Pastoral: "The basic principle of pastoral formation is enunciated in Pastores dabo vobis, no. 57, in its citation of Optatam totius, no. 4: “The whole training of the students should have as its object to make them true shepherds of souls after the example of our Lord Jesus Christ, teacher, priest, and shepherd.” To be a true “shepherd of souls” means standing with and for Christ in the community, the Christ who teaches and sanctifies and guides or leads the community." Program for Priestly Formation 238
"I betrothed you to Christ to present you as a pure bride to her one husband."
2 Cor 11:2
"The Consecrated Life, deeply rooted in the example and teaching of Christ the Lord, is a gift of God the Father to his Church through the Holy Spirit. By the profession of the evangelical counsels the characteristic features of Jesus — the chaste, poor and obedient one — are made constantly "visible" in the midst of the world and the eyes of the faithful are directed towards the mystery of the Kingdom of God already at work in history, even as it awaits its full realization in heaven.
In every age there have been men and women who, obedient to the Father's call and to the prompting of the Spirit, have chosen this special way of following Christ, in order to devote themselves to him with an "undivided" heart (cf. 1 Cor 7:34). Like the Apostles, they too have left everything behind in order to be with Christ and to put themselves, as he did, at the service of God and their brothers and sisters. In this way, through the many charisms of spiritual and apostolic life bestowed on them by the Holy Spirit, they have helped to make the mystery and mission of the Church shine forth, and in doing so have contributed to the renewal of society." St. John Paul II, Vita Consecrata, 1
"In a deservedly famous page, Tertullian has well expressed the greatness of this conjugal life in Christ and its beauty: 'How can I ever express the happiness of the marriage that is joined together by the Church strengthened by an offering, sealed by a blessing, announced by angels and ratified by the Father? ...How wonderful the bond between two believers with a single hope, a single desire, a single observance, a single service! They are both brethren and both fellow-servants; there is no separation between them in spirit or flesh; in fact they are truly two in one flesh and where the flesh is one, one is the spirit.'...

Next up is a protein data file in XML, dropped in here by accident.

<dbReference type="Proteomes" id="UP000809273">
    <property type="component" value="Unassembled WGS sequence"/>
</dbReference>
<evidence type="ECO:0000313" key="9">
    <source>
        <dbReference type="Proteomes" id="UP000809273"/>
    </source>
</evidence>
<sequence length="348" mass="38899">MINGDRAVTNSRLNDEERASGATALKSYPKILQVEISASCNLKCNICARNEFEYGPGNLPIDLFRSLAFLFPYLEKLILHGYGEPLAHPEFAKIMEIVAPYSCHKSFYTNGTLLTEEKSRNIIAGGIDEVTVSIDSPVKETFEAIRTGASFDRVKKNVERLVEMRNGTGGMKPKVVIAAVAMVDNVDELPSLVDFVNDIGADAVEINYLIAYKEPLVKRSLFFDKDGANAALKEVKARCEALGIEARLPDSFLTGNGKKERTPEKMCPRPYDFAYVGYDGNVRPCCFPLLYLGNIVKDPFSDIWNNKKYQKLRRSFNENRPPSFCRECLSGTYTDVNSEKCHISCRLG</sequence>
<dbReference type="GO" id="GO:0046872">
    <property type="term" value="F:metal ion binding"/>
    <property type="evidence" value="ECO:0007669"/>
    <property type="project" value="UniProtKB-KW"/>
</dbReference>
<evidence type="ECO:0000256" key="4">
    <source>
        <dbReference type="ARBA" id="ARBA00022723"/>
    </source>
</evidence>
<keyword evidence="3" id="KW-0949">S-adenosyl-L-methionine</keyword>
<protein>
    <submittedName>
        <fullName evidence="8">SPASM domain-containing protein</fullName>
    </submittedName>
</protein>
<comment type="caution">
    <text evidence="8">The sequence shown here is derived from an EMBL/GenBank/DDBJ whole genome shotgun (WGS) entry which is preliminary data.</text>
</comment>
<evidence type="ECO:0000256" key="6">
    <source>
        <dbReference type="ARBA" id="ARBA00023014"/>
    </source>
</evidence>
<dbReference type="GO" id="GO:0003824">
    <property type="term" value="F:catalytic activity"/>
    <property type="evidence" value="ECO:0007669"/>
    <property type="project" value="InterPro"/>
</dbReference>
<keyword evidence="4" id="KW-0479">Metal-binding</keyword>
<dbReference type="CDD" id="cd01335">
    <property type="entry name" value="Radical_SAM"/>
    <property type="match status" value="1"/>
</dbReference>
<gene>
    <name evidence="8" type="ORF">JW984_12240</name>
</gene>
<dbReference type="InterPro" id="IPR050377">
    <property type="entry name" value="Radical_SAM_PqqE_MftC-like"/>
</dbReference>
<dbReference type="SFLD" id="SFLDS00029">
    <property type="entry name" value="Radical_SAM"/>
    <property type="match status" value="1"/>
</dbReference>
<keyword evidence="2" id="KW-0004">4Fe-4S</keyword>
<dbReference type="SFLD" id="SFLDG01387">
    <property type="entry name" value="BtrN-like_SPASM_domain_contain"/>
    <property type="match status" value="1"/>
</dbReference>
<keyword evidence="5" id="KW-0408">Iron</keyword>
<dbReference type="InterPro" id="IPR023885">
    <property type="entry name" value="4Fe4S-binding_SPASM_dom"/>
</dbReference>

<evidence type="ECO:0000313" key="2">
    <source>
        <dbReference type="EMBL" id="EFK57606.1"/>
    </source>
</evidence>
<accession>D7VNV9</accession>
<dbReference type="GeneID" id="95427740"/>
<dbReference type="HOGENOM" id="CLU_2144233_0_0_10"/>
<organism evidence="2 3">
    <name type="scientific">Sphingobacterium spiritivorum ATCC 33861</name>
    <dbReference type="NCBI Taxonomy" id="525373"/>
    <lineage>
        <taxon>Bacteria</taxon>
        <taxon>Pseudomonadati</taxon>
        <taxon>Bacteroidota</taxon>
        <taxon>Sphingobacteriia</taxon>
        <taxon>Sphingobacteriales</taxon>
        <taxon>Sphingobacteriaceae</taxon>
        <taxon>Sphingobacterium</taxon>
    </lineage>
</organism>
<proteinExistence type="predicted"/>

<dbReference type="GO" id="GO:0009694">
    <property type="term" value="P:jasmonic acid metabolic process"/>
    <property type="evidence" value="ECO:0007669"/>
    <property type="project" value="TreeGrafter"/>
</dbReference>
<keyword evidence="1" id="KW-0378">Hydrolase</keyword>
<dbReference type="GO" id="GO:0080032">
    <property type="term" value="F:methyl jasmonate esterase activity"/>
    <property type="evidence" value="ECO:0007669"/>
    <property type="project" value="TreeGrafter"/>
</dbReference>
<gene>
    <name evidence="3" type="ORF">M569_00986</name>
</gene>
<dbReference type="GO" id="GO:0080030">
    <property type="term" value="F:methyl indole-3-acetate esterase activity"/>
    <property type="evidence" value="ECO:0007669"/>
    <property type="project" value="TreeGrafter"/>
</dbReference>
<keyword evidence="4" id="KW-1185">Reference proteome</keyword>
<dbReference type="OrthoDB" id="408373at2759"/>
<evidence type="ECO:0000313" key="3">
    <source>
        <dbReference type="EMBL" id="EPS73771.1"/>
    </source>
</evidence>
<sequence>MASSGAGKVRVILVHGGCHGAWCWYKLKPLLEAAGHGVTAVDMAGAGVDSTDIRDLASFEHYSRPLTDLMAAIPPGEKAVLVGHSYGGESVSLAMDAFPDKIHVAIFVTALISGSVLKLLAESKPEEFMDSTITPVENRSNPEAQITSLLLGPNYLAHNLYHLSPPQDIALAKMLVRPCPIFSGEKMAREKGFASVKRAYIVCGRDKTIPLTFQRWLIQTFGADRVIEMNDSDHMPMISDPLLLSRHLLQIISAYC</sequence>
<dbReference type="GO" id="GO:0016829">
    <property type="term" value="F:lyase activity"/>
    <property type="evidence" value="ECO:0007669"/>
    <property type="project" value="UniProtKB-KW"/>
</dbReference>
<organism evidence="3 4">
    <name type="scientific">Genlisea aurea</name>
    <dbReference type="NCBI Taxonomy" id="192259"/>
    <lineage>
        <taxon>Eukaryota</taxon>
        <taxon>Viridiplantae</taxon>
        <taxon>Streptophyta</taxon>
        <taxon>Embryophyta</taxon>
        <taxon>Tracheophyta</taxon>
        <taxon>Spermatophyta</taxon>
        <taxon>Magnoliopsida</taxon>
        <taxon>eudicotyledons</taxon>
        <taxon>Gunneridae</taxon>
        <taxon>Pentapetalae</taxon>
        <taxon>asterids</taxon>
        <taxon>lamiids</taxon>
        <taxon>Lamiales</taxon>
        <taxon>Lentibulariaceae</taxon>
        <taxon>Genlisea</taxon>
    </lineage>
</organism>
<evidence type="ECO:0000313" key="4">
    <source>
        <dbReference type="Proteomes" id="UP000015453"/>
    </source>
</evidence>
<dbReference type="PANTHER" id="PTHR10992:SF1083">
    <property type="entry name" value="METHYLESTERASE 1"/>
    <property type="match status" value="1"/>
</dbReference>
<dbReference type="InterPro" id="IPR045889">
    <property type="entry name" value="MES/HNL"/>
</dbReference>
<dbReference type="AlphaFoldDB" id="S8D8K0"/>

...Indeed, by means of baptism, man and woman are definitively placed within the new and eternal covenant, in the spousal covenant of Christ with the Church. And it is because of this indestructible insertion that the intimate community of conjugal life and love, founded by the Creator, is elevated and assumed into the spousal charity of Christ, sustained and enriched by His redeeming power...
...Spouses are therefore the permanent reminder to the Church of what happened on the Cross; they are for one another and for the children witnesses to the salvation in which the sacrament makes them sharers. Of this salvation event marriage, like every sacrament, is a memorial, actuation and prophecy: "As a memorial, the sacrament gives them the grace and duty of commemorating the great works of God and of bearing witness to them before their children. As actuation, it gives them the grace and duty of putting into practice in the present, towards each other and their children, the demands of a love which forgives and redeems. As prophecy, it gives them the grace and duty of living and bearing witness to the hope of the future encounter with Christ."